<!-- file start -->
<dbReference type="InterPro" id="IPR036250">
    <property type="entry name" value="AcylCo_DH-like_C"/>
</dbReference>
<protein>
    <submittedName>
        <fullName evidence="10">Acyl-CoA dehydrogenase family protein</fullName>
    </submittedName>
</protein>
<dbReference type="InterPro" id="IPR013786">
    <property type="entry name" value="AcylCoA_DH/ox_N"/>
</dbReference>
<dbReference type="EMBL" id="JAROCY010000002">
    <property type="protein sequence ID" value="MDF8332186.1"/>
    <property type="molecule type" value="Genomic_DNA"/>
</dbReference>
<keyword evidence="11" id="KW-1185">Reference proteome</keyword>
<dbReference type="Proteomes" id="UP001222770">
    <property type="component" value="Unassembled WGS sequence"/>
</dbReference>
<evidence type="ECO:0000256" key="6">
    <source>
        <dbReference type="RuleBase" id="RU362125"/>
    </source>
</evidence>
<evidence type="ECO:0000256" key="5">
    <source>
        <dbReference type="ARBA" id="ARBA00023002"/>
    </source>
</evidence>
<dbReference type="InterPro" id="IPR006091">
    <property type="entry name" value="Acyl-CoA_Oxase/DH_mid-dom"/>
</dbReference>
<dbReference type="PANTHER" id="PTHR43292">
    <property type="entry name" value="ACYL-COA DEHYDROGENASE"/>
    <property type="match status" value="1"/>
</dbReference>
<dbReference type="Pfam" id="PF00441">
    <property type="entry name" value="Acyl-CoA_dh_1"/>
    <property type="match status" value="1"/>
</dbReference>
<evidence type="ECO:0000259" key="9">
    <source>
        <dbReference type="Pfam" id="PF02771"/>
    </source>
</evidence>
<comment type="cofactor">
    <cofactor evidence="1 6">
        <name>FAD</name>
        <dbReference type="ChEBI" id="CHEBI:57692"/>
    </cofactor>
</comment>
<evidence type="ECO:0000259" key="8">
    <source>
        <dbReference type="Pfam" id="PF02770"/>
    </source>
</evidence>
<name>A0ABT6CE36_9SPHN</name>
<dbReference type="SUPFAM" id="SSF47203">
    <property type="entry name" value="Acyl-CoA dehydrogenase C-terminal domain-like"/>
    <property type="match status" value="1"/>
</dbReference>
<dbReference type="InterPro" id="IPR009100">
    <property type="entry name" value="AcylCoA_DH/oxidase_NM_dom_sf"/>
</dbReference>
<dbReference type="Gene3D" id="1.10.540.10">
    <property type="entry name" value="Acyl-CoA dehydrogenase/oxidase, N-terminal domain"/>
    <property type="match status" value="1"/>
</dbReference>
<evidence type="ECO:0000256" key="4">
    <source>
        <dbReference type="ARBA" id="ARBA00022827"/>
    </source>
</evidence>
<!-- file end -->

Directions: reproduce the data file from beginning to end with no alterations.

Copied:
<dbReference type="InterPro" id="IPR036250">
    <property type="entry name" value="AcylCo_DH-like_C"/>
</dbReference>
<protein>
    <submittedName>
        <fullName evidence="10">Acyl-CoA dehydrogenase family protein</fullName>
    </submittedName>
</protein>
<dbReference type="InterPro" id="IPR013786">
    <property type="entry name" value="AcylCoA_DH/ox_N"/>
</dbReference>
<dbReference type="EMBL" id="JAROCY010000002">
    <property type="protein sequence ID" value="MDF8332186.1"/>
    <property type="molecule type" value="Genomic_DNA"/>
</dbReference>
<keyword evidence="11" id="KW-1185">Reference proteome</keyword>
<dbReference type="Proteomes" id="UP001222770">
    <property type="component" value="Unassembled WGS sequence"/>
</dbReference>
<evidence type="ECO:0000256" key="6">
    <source>
        <dbReference type="RuleBase" id="RU362125"/>
    </source>
</evidence>
<evidence type="ECO:0000256" key="5">
    <source>
        <dbReference type="ARBA" id="ARBA00023002"/>
    </source>
</evidence>
<dbReference type="InterPro" id="IPR006091">
    <property type="entry name" value="Acyl-CoA_Oxase/DH_mid-dom"/>
</dbReference>
<dbReference type="PANTHER" id="PTHR43292">
    <property type="entry name" value="ACYL-COA DEHYDROGENASE"/>
    <property type="match status" value="1"/>
</dbReference>
<dbReference type="Pfam" id="PF00441">
    <property type="entry name" value="Acyl-CoA_dh_1"/>
    <property type="match status" value="1"/>
</dbReference>
<evidence type="ECO:0000259" key="9">
    <source>
        <dbReference type="Pfam" id="PF02771"/>
    </source>
</evidence>
<comment type="cofactor">
    <cofactor evidence="1 6">
        <name>FAD</name>
        <dbReference type="ChEBI" id="CHEBI:57692"/>
    </cofactor>
</comment>
<evidence type="ECO:0000259" key="8">
    <source>
        <dbReference type="Pfam" id="PF02770"/>
    </source>
</evidence>
<name>A0ABT6CE36_9SPHN</name>
<dbReference type="SUPFAM" id="SSF47203">
    <property type="entry name" value="Acyl-CoA dehydrogenase C-terminal domain-like"/>
    <property type="match status" value="1"/>
</dbReference>
<dbReference type="InterPro" id="IPR009100">
    <property type="entry name" value="AcylCoA_DH/oxidase_NM_dom_sf"/>
</dbReference>
<dbReference type="Gene3D" id="1.10.540.10">
    <property type="entry name" value="Acyl-CoA dehydrogenase/oxidase, N-terminal domain"/>
    <property type="match status" value="1"/>
</dbReference>
<evidence type="ECO:0000256" key="4">
    <source>
        <dbReference type="ARBA" id="ARBA00022827"/>
    </source>
</evidence>